Fourth Generation Mustangs: The Time to Buy is Now
SN95 and New Edge Mustang models have now bottomed out in price, according to Hagerty. Take advantage while you can.
It’s difficult to think of the fourth generation Mustang as a collector car, but that very perception is exactly why we are bringing attention tot these models. Prices are at their lowest point, and as Hagerty points out, some models are actually rising in price recently. Those with the biggest price increases are the obvious models, but even the GT is worth a look these days.
Starting with the obvious, the limited edition Mustangs of this generation are the ones that carry the most weight in the market. Cobras, specifically the Cobra R models were limited edition, track-focused specials, and the 1995 Cobra R and 2000 Cobra R values are up 12 percent and 9 percent, respectively. SVT Terminators don’t enjoy the bump in value in so many words, but their depreciation has stopped. It’s not usual to find these cars in anything but excellent condition, which has helped keep their values elevated. In fact, its arguable that most were bought as investment pieces to begin with. Low mileage would be common, and expect to pay a premium for that.
Down the scale a little bit is the Bullitt Mustang. As an homage to the worlds most famous movie car, it enjoys a certain market safety, but surprisingly, the values are just about back to their original MSRP, 17 years later. Interestingly, Hagerty doesn’t mention prices of the fourth generation ’95 Mustang GTS, which was similar to the Fox Body LX in the way of a big engine, and bare bones interior.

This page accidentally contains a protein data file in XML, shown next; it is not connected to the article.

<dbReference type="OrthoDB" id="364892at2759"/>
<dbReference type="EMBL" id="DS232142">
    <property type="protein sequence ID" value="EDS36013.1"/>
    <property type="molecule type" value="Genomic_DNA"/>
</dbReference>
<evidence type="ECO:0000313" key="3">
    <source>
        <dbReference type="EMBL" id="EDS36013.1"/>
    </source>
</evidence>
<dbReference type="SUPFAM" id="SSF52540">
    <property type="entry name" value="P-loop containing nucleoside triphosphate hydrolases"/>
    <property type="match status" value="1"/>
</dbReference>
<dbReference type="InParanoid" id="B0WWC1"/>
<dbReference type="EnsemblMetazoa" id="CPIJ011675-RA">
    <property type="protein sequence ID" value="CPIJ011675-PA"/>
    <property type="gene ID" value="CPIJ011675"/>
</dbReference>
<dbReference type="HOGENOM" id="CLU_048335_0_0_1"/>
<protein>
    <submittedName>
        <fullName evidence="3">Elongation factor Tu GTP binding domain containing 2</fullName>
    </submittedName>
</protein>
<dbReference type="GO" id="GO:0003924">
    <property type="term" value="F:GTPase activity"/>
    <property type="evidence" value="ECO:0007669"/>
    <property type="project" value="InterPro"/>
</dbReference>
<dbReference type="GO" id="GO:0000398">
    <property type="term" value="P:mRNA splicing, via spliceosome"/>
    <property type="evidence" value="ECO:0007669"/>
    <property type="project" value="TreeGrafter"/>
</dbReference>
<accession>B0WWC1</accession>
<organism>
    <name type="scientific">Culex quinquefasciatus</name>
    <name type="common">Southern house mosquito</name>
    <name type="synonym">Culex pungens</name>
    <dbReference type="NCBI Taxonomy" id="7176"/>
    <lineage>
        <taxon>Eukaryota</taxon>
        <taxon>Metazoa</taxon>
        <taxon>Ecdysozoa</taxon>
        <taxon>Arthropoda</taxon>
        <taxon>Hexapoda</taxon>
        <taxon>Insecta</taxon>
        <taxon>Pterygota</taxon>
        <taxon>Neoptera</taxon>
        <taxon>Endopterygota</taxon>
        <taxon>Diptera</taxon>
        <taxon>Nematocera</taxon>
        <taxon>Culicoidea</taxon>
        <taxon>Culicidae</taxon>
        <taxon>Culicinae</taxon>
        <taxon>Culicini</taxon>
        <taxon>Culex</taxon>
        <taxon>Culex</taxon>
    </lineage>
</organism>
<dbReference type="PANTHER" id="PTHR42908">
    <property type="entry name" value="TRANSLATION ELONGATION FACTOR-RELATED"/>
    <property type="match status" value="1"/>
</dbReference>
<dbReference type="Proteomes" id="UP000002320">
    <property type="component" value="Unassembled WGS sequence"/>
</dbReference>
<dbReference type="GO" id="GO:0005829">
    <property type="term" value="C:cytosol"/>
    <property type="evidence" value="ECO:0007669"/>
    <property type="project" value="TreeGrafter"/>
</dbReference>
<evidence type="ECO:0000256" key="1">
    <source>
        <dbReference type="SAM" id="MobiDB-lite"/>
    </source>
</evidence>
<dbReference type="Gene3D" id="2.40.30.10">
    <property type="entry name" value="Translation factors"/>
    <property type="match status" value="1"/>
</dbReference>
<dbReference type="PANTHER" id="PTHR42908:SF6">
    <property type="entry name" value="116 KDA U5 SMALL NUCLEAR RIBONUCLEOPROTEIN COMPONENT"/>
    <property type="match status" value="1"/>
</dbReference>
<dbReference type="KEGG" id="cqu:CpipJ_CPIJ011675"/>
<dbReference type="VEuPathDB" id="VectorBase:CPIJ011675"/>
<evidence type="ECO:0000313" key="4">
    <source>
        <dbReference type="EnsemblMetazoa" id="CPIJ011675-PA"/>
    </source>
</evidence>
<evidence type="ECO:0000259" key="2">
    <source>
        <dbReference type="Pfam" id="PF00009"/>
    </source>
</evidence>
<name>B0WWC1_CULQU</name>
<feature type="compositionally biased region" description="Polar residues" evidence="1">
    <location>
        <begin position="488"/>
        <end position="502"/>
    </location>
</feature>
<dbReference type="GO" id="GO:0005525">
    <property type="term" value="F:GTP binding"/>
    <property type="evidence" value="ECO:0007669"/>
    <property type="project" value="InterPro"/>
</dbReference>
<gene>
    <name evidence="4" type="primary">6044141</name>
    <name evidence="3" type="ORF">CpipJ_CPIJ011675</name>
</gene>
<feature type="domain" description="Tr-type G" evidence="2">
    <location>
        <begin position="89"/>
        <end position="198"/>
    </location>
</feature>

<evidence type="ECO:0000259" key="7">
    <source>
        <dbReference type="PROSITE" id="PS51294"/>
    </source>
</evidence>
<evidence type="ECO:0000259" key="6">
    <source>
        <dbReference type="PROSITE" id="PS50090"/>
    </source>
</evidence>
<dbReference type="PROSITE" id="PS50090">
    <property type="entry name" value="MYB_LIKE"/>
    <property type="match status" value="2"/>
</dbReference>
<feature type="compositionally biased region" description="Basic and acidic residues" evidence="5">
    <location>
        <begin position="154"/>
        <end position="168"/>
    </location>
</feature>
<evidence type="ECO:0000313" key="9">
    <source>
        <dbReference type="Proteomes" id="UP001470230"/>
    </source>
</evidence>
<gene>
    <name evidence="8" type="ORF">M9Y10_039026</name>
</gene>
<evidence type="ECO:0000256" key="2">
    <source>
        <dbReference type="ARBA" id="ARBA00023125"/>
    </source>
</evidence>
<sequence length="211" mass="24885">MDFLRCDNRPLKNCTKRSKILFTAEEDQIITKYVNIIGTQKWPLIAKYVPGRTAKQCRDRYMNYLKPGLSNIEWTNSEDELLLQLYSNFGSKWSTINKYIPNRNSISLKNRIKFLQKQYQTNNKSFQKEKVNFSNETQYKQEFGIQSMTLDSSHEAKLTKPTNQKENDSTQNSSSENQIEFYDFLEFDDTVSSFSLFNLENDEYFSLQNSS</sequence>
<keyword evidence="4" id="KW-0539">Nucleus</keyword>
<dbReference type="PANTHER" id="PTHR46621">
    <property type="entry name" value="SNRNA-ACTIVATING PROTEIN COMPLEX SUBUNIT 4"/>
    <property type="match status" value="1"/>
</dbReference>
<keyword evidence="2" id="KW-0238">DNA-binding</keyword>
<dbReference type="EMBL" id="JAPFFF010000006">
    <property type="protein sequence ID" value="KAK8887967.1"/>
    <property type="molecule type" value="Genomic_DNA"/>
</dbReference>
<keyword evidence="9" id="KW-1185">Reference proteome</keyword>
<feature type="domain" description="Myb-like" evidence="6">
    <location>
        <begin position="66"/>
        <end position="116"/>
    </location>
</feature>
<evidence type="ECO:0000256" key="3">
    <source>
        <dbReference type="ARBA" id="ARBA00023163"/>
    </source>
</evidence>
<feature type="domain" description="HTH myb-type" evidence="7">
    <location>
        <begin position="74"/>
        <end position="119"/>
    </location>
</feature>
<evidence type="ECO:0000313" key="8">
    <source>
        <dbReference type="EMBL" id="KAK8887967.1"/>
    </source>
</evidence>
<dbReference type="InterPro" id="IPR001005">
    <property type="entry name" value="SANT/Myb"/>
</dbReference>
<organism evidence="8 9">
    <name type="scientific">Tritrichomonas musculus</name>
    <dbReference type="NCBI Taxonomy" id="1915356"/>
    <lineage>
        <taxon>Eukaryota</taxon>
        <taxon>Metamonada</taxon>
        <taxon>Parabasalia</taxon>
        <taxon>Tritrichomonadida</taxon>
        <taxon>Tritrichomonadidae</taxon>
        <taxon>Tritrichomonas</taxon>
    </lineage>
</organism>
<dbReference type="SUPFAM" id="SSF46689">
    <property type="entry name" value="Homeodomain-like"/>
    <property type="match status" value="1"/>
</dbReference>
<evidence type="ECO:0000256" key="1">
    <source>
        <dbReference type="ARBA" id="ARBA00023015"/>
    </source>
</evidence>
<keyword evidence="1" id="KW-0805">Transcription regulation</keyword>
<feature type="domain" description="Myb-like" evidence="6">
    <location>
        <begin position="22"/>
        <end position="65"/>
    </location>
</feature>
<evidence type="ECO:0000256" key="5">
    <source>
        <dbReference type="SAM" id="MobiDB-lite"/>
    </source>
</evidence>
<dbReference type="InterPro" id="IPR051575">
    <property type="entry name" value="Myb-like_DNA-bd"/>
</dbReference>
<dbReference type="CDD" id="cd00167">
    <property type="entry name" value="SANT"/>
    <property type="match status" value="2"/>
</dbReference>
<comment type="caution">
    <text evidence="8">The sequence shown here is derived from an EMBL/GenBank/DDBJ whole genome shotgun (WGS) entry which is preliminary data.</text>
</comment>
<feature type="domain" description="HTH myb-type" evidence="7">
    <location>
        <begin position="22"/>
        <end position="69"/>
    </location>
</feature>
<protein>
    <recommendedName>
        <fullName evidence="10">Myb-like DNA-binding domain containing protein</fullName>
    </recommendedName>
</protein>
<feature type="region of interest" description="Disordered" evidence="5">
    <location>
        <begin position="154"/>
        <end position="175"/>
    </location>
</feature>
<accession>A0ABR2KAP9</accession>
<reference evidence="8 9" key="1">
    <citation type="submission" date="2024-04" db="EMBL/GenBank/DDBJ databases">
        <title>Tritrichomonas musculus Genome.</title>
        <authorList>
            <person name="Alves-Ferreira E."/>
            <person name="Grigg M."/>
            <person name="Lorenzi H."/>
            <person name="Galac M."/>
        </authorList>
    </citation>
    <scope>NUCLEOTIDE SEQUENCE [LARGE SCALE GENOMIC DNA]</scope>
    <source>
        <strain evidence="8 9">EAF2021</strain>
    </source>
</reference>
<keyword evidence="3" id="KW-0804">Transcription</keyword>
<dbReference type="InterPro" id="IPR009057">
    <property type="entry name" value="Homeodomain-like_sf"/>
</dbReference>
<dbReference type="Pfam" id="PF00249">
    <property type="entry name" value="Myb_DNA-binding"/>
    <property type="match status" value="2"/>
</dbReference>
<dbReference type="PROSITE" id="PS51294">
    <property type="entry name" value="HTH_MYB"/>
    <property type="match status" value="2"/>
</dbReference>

More interestingly, there’s no mention at all of the Mach 1, which had the same limited-run, higher performance ingredients of the SVT models. We see that one carving out a niche market soon.
But one important Mustang that can’t be forgotten is the regular GT. Although the mod motor created some fans, and alienated others, the 1994 and 1995 models had the old 5.0 motor as a carryover.
Still, the switch to 4.6 liters saw no loss in power, and enjoys a similar healthy aftermarket to that of the 5.0. Moreover, standard Mustang GT prices put the car very much in a buyer’s market.
So, if you’ve been thinking about getting that next collector car, or just want to put some miles on a future classic, fourth generation Mustang is a solid buy.